Posted by: A Part of the Solution | August 15, 2010

Why Slow Food?

I just finished the online application and donation making my farm a member of Slow Food USA. For those of you reading who don’t already know the Slow Food movement, it started in Italy in 1986–originally to keep a McDonald’s from building on the Spanish Steps in Rome. Since then, the Slow Food organization has grown steadily with over 100,000 members in 132 countries around the world. Nowadays, the Slow Food mission encourages its members to preserve traditional recipes prepared by established methods using cultivars and livestock breeds appropriate to and characteristic of local ecosystems. Could there be a better match for this farm?

Slow Food is a powerful voice in the locavore movement. Slow Food encourages chefs to form relationships with farmers. Slow Food supports the  preservation and recovery of food folkways disappearing all over the world as agribusiness and convenience eating gain common currency and erode regionalism as expressed through diversity farming and seasonal food awareness and preparation. Slow Food supports seed saving and the redevelopment of now-rare livestock breedlines.

Slow Food is biggest in its country of origin, Italy. Of Italy’s agricultural land, about 28% is certified organic, and it is estimated that almost another 28% produces organically–though without the official certification and inspections in place. Italy is a place where people have been growing the same cultivar of peppers in the same valley for the last three-hundred-and-something years. And it is a place where people want to continue in their practices and traditions without industrial intervention.

Slow Food in the USA is necessarily a different matter. While there are breeds of farm animals in north America which have a specific tradition in defined locations, like the Florida Cracker cattle, most of our nation’s food folkways travelled across one or more oceans to get here–or were adapted to Old World conventions using New World ingredients. In the US, Slow Food may not always be able to focus heavily on preserving a single regional specialty; but it can, and does, focus on preserving biodiversity wherever it may be found as well as promoting the quickly disappearing food traditions in small communities throughout the country.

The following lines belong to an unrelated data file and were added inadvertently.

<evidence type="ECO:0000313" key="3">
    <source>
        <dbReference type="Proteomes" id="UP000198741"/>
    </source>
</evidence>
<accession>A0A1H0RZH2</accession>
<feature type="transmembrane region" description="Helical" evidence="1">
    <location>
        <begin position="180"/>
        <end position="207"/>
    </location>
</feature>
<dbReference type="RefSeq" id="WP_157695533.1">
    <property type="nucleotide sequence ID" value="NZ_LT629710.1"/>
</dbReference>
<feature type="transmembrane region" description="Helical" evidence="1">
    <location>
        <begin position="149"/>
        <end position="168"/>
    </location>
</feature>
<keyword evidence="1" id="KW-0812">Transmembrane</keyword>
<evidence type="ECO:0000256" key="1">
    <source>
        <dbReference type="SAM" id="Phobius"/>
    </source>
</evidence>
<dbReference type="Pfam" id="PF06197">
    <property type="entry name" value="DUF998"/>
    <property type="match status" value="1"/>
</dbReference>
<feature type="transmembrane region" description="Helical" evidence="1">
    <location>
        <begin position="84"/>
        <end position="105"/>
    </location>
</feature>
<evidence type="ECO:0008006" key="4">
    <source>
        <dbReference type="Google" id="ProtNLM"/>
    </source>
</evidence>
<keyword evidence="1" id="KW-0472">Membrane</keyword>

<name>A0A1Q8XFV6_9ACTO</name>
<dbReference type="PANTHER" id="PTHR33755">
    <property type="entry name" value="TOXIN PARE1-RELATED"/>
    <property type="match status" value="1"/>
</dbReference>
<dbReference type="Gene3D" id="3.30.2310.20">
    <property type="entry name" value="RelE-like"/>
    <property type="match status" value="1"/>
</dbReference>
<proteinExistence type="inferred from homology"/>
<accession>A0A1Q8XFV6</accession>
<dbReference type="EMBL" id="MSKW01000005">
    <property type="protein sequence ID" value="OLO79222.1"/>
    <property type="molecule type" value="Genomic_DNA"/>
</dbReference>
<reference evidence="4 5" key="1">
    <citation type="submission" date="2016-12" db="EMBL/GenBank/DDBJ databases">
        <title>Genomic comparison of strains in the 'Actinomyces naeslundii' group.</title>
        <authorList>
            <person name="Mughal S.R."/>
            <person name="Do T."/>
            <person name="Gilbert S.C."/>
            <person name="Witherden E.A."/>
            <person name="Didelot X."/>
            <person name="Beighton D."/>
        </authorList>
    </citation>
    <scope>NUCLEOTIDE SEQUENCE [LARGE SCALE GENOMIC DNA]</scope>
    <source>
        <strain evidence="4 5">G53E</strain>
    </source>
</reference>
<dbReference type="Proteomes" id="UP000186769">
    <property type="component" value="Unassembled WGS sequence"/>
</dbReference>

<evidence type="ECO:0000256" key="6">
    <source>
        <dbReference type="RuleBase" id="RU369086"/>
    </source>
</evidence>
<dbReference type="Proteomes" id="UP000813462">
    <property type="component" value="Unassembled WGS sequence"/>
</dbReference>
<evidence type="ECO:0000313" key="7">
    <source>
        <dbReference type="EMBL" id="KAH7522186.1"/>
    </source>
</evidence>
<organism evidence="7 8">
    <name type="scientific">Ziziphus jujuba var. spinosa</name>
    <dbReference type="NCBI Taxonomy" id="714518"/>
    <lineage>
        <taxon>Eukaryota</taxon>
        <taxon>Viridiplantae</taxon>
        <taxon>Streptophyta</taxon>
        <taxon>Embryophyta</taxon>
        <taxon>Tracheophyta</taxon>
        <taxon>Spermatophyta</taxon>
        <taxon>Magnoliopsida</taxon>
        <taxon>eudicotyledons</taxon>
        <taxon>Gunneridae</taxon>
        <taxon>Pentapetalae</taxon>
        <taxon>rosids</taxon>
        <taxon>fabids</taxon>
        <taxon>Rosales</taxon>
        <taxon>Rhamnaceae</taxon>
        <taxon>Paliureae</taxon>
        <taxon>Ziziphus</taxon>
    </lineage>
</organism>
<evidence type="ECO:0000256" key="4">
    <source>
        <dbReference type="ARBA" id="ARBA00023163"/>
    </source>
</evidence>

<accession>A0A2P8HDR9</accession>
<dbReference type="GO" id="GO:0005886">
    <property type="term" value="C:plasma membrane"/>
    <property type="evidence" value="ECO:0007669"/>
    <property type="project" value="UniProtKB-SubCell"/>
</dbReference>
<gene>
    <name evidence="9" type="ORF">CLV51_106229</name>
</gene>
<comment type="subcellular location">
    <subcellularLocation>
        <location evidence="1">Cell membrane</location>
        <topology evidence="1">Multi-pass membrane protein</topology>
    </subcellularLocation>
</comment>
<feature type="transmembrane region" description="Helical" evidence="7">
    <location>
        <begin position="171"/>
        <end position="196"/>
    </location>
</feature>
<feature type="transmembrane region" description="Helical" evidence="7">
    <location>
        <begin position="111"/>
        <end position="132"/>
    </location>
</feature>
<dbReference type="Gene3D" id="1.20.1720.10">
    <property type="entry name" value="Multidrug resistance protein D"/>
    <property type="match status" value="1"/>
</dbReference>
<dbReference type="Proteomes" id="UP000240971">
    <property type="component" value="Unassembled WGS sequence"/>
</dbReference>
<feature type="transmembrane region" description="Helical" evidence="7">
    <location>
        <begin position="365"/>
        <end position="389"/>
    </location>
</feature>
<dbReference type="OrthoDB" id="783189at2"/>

I say three cheers for any organization that wants me to make mushroom catsup, black walnut catsup and even tomato catsup. I say tra-la for Slow Foods when they want me to save Aunt Mary Jo’s Rose Geranium-Crabapple jelly recipe. I say hurrah for the people who hope we succeed in raising free-ranging Tamworth pigs, and even publicize the superior pork products this noble breed creates through its habits of foraging. And I say we all need to think a little more carefully about what we choose to eat, where it comes from, how it was produced, and whether this is the right time of year to be enjoying such food.

I know I’m a better cook through my intentional relationship with our farm and what it provides. I know I spend more time working out how to make food which reflects my location and the time of year. And I know this practice contributes to my health, and the overall maintenance and condition of the region in which I live and work. That’s why Slow Food is on my list–today, and every day.

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